Bacon Creek Lake, and two ponds in Southwood Lake Park, all in Woodbury County, are experiencing natural winter fish kills after one of the snowiest winters on record.
Don Herrig, fisheries technician with the DNR's office in Lake View, investigated the fish kills and said each lake had low levels of dissolved oxygen.
Natural winter fish kills happen every year, but are more visible in years when snow covers the ice shortly after the lake freezes, shutting out sunlight and stopping photosynthesis from occurring.
"We had a similar situation at Bacon Creek a few years ago but the fish came through it," Herrig said. "We had been monitoring the dissolved oxygen level during the winter and knew it was low so this is not surprising, but it is disappointing."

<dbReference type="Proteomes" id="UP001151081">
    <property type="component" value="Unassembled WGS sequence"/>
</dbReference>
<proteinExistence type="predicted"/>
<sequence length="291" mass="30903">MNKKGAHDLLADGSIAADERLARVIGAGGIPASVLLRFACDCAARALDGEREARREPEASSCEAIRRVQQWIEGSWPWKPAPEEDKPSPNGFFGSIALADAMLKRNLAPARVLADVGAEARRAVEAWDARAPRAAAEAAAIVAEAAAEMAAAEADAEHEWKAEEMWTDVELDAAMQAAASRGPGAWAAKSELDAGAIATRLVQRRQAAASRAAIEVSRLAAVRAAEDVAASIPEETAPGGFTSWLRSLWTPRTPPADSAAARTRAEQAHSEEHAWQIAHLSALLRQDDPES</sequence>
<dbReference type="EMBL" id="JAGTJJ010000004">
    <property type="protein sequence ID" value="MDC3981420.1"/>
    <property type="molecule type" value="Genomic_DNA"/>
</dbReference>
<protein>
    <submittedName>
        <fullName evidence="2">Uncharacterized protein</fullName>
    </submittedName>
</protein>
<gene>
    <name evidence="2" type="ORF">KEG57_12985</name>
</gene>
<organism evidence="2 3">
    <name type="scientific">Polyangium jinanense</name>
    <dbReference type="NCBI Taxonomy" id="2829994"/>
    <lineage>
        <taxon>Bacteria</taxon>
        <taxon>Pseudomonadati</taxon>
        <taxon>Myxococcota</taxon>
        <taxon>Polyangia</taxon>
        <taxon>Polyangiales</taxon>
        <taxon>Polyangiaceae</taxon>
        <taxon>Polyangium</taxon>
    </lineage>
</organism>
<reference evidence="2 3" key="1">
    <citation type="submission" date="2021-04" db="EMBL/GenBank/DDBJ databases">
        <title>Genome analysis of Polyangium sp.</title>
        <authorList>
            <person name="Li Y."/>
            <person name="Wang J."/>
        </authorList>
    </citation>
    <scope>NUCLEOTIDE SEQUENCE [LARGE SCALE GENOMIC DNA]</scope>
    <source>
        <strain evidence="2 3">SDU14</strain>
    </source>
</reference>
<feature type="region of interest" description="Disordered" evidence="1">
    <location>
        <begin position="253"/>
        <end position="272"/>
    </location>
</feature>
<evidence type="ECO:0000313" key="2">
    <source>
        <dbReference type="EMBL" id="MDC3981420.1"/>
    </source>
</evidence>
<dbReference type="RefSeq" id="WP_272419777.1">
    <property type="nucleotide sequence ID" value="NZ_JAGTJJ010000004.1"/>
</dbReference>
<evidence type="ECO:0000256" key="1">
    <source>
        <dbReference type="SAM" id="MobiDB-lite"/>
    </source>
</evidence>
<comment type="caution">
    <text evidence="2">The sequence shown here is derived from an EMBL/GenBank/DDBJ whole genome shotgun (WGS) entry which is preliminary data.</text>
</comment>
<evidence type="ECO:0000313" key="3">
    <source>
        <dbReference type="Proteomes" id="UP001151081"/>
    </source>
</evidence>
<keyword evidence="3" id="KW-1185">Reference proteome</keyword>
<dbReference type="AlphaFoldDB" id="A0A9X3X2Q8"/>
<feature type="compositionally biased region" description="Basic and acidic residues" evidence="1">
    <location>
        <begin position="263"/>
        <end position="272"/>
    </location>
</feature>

The extent of the fish kill will not be known until later this spring when Herrig can conduct a population survey.
"Natural winter kills rarely kill all the fish in a lake," Herrig said. "Once the survey is complete we will determine if re-stocking is necessary or if the remaining population will be allowed to fill the void."
Bacon Creek Lake has largemouth bass, bluegill, channel catfish, crappies, and in the winter and spring, trout.
A number of other winter kills have been reported from across the state and, as more lakes and farm ponds become ice free, more winter kills will likely be discovered.